The gravest peril of Imperialism lies in the state of mind of a nation which has become habituated to this deception and which has rendered itself incapable of self-criticism.

Nicolas Bonnal

Bolivia Police Stop British Ex-Special Forces Soldier from “Making History” with Machine Gun, Cocaine and a Kill List

[This man named Mark David Hassell was frightening his neighbors with his trained German shepherd and bold threats to “make history in the village” of Rurrenabaque.  Bolivian news sources report that he had a list of names in his possession which might be a hit list.  On Googling his name, we find that “Mark David Hassell” was employed by Ubs Securities Llc, at 1285 Avenue of The Americas, New York.]  

 

British special forces soldier arrested in Bolivia ‘over possession of weapons and cocaine’


Mark David Hassell was arrested on Monday night in his room at a boarding house in Rurrenabaque, Bolivia, after neighbours complained that he threatened them

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A former British special forces soldier has been arrested in an Amazon jungle tourist town for illegal possession of weapons and cocaine.

Mark David Hassell was arrested on Monday night in his room at a boarding house in Rurrenabaque, Bolivia, after neighbours complained that he threatened them, said Navy Captain Cimar Vides, the regional military chief.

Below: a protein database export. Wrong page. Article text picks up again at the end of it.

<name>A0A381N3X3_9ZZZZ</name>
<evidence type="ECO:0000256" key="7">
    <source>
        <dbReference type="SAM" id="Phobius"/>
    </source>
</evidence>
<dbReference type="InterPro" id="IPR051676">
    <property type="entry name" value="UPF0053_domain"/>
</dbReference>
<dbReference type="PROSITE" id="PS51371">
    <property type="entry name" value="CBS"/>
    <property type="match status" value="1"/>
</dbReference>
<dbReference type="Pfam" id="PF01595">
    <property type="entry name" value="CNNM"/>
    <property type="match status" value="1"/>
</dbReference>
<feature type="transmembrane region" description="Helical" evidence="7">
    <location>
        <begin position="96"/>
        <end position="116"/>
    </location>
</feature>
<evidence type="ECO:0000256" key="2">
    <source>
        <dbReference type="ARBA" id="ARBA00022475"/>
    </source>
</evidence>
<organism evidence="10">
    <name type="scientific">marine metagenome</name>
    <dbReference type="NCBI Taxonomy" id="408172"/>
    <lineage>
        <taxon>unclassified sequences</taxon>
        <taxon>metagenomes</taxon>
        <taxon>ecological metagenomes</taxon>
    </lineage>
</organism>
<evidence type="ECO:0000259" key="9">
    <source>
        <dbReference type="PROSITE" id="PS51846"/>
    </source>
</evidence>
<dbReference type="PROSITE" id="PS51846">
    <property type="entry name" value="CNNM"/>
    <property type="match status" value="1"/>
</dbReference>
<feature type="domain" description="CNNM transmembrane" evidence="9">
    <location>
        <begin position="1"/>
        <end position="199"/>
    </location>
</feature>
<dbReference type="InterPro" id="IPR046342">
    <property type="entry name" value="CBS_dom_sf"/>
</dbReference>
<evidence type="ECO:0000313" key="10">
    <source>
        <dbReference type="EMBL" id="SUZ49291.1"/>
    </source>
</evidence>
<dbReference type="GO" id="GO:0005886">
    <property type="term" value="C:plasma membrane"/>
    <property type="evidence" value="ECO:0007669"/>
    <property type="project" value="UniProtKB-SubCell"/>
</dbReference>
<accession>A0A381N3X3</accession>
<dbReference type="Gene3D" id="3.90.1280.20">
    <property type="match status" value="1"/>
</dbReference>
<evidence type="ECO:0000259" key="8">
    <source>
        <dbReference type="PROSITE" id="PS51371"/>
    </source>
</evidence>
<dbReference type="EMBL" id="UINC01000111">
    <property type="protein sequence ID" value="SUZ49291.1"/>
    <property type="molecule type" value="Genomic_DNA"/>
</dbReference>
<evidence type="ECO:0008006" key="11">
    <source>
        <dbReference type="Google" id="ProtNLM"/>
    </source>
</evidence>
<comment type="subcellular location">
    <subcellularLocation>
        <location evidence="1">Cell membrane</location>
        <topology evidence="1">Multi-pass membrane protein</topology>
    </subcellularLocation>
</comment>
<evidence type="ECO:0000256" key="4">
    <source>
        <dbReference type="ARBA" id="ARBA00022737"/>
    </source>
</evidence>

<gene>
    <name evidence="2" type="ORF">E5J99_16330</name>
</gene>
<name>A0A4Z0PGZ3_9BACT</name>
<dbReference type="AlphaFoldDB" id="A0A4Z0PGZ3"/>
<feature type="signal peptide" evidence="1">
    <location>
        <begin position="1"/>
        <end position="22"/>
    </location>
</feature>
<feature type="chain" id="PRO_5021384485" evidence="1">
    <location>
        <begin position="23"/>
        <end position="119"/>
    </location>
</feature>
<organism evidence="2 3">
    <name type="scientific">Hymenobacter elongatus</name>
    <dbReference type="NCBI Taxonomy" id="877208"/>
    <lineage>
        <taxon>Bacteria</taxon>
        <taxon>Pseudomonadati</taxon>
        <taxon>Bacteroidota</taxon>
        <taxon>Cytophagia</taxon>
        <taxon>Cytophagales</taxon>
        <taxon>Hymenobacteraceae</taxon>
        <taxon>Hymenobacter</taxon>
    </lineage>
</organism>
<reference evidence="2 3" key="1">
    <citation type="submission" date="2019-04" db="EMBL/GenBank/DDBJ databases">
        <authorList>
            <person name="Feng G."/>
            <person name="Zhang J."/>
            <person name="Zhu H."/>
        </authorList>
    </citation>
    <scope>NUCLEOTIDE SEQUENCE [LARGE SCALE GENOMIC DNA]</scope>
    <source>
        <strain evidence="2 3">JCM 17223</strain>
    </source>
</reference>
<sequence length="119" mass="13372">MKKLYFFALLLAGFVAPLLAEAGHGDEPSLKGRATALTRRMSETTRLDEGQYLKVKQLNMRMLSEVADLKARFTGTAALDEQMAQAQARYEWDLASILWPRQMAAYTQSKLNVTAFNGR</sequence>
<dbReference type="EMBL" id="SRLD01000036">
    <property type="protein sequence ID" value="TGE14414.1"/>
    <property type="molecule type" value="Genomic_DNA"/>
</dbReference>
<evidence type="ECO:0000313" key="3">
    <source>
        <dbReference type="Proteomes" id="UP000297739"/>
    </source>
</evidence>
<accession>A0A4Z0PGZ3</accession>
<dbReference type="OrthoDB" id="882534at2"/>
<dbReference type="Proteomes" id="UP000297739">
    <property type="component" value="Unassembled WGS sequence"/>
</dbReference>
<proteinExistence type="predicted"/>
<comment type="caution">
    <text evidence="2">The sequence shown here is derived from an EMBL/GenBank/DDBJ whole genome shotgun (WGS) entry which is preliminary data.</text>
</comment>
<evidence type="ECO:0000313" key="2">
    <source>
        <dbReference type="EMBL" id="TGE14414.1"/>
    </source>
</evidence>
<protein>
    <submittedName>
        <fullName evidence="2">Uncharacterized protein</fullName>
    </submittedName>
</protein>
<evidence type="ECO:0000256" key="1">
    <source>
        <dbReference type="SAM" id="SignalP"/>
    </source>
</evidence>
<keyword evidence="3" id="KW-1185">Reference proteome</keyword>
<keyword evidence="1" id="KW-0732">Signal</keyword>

A police spokesman said he had a submachine gun, a pistol and an unspecified quantity of cocaine.

Hassell was taken to the regional capital, Trinidad, yesterday where he is to appear before a judge on illegal arms and cocaine possession charges, Capt Vides said.

Hassell has the insignia of various British military units tattooed on his body, the official said. He added that Hassell had overstayed a tourist visa obtained last year.

“He has been an elite soldier. He was decorated and took part in the Bosnia war,” Capt Vides said.

The British Embassy said it was providing consular assistance to Hassell but declined further comment.

The police officer who arrested Hassell said the suspect gave his age as 43 and reported he had been in the British special forces and had also fought in Afghanistan.

Hassell had an Argentine-made 9mm MK submachine gun and a Brazilian-made .38-calibre Tauro handgun along with 100 rounds of ammunition in a backpack, and the room smelled of cocaine, officer Agapito Torrez said.

Hassell, who identified himself as a tourist, also had a German shepherd dog that townspeople said had threatened them, the officer said. He said Hassell does not speak Spanish.

Mr Torrez said locals notified police partly because they said they heard Hassell say he would “make history” in Rurrenabaque.

Bolivia is the world’s third largest cocaine producer, but the region where Hassell was arrested is not a coca-growing region although it is not far from the Yungas coca-growing region and is on the air traffic path of flights that ferry partially refined coca paste eastward from Peru.

Rurrenabaque borders the Madidi national park and is popular with foreign tourists.

Britain rejects US request to use UK bases in nuclear standoff with Iran

Secret legal advice states pre-emptive strike could be in breach of international law as Iran not yet ‘clear and present threat’